Joan Brossa’s Never-Ending Archive

In theory, classifying archive materials seems easy: there are the letters and the visual artworks, and then some documents should be just drafts, while some others are original poems. And there could also be visual poems, besides the edited versions of visual works. Et cetera.

In real life, however, things are more complex. The legacy of the versatile poet, playwright and visual artist Joan Brossa (Barcelona, 1919-1998), transferred to the MACBA Study Center in early 2012, is an excellent example of an archive whose structure simply blasts classical, straightforward classifications based on the typology of archive items.

Brossa-con-archivoBrossa’s library, his personal archive and his art collection (with works by him and by other artist friends), impossible to disentangle from one another, include three-dimensional objects, published and unpublished visual poems, manuscripts with different versions of his plays, prose and poetry, original visual works which were later turned into printed posters, letters which sometimes include visual poems… Many of these materials are interwoven, related in various ways, and creatively recycled over and over again in different formats. When tackling an archive such as this, many questions arise: should a visual poem be considered a work of art, and therefore placed in the art collection, while a text poem belongs to the archive collection? Given that most of the stuff kept in the archive remains unpublished, where to draw the line between drafts and finished pieces? Where do original drawings for posters belong? And the corresponding printed copies of such posters…?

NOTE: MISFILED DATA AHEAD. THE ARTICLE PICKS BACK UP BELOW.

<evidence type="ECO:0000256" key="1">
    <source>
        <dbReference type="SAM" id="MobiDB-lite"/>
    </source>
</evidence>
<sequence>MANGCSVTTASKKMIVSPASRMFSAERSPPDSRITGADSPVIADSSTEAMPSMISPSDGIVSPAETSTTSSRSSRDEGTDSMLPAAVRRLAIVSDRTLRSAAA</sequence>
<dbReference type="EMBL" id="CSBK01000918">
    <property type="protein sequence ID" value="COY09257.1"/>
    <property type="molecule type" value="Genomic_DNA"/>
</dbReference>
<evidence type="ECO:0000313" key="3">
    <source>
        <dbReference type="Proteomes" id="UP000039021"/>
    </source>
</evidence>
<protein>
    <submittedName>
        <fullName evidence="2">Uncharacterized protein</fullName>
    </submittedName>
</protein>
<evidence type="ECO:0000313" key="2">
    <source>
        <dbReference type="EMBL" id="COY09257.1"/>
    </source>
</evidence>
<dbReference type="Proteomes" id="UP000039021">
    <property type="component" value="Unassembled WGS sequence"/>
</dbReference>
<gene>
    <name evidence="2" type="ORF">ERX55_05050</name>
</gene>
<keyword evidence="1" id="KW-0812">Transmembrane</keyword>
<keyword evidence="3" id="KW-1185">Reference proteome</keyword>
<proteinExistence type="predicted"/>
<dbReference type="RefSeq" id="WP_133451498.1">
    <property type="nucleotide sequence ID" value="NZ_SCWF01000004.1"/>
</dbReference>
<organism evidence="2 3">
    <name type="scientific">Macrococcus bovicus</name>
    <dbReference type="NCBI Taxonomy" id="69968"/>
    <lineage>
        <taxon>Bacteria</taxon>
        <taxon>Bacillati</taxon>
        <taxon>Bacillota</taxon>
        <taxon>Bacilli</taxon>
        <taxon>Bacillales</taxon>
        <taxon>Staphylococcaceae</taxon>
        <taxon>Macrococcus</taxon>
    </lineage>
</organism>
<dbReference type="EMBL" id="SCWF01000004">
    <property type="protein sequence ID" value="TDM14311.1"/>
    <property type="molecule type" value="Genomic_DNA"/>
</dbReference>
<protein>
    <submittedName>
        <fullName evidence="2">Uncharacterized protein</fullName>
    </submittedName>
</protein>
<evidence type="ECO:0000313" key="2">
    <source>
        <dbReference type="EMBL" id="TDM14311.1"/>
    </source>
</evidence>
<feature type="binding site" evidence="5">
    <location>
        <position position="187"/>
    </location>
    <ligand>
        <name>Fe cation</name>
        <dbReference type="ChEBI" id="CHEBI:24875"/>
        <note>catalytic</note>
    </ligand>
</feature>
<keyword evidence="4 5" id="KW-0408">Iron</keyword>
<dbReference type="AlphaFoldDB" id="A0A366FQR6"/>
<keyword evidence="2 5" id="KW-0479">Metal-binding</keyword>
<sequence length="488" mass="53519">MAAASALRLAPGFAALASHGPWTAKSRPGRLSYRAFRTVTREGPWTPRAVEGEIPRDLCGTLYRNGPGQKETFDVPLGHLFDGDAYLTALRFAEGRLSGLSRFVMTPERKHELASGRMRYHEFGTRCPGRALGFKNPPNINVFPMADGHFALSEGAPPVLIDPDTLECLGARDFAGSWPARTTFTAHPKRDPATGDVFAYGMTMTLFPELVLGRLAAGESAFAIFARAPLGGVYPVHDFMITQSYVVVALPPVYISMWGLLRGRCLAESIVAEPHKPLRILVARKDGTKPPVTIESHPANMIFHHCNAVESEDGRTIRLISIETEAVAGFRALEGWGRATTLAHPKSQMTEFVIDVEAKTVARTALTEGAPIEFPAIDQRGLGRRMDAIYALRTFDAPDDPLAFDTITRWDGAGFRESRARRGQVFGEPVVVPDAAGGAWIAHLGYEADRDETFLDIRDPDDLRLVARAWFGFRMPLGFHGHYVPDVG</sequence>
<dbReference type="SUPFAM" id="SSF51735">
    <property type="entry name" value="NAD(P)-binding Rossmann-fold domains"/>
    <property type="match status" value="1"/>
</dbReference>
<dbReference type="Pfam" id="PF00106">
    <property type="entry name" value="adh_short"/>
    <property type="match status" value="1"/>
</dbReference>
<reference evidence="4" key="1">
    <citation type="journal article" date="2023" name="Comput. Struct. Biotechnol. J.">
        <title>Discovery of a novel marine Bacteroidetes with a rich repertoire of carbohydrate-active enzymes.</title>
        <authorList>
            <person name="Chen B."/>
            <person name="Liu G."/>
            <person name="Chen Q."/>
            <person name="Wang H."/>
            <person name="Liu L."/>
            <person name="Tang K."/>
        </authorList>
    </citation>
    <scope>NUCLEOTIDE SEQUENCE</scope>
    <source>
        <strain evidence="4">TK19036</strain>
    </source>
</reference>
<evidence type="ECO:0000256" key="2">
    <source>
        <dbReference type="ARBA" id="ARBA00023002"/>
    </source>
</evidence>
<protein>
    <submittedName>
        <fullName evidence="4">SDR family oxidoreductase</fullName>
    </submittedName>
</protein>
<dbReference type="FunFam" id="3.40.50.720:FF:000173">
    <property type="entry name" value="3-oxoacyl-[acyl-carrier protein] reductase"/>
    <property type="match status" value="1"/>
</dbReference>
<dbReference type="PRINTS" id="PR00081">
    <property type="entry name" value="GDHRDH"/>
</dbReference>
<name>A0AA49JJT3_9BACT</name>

We undertook to develop ab agreement by which the Brossa Foundation entrusted to MACBA the legacy of this extremely prolific artist, whose work still remains unjustly unknown, in and outside Spain. Besides going beyond traditional classification systems to find a way to describe the entire archive without breaking it up into independent units, we were expected to make him better known. For this purpose, among other strategies we devised some fairly innovative projects. For example: we set out to build up a solid collection of photographs of the artist, taken by a range of photographers spanning his close friends (amateur, familiar images) to some of Catalonia’s most renowned photographers of the 20th century. These images are now public on the Internet, in some cases even under a Creative Commons license.

More info about Joan Brossa here.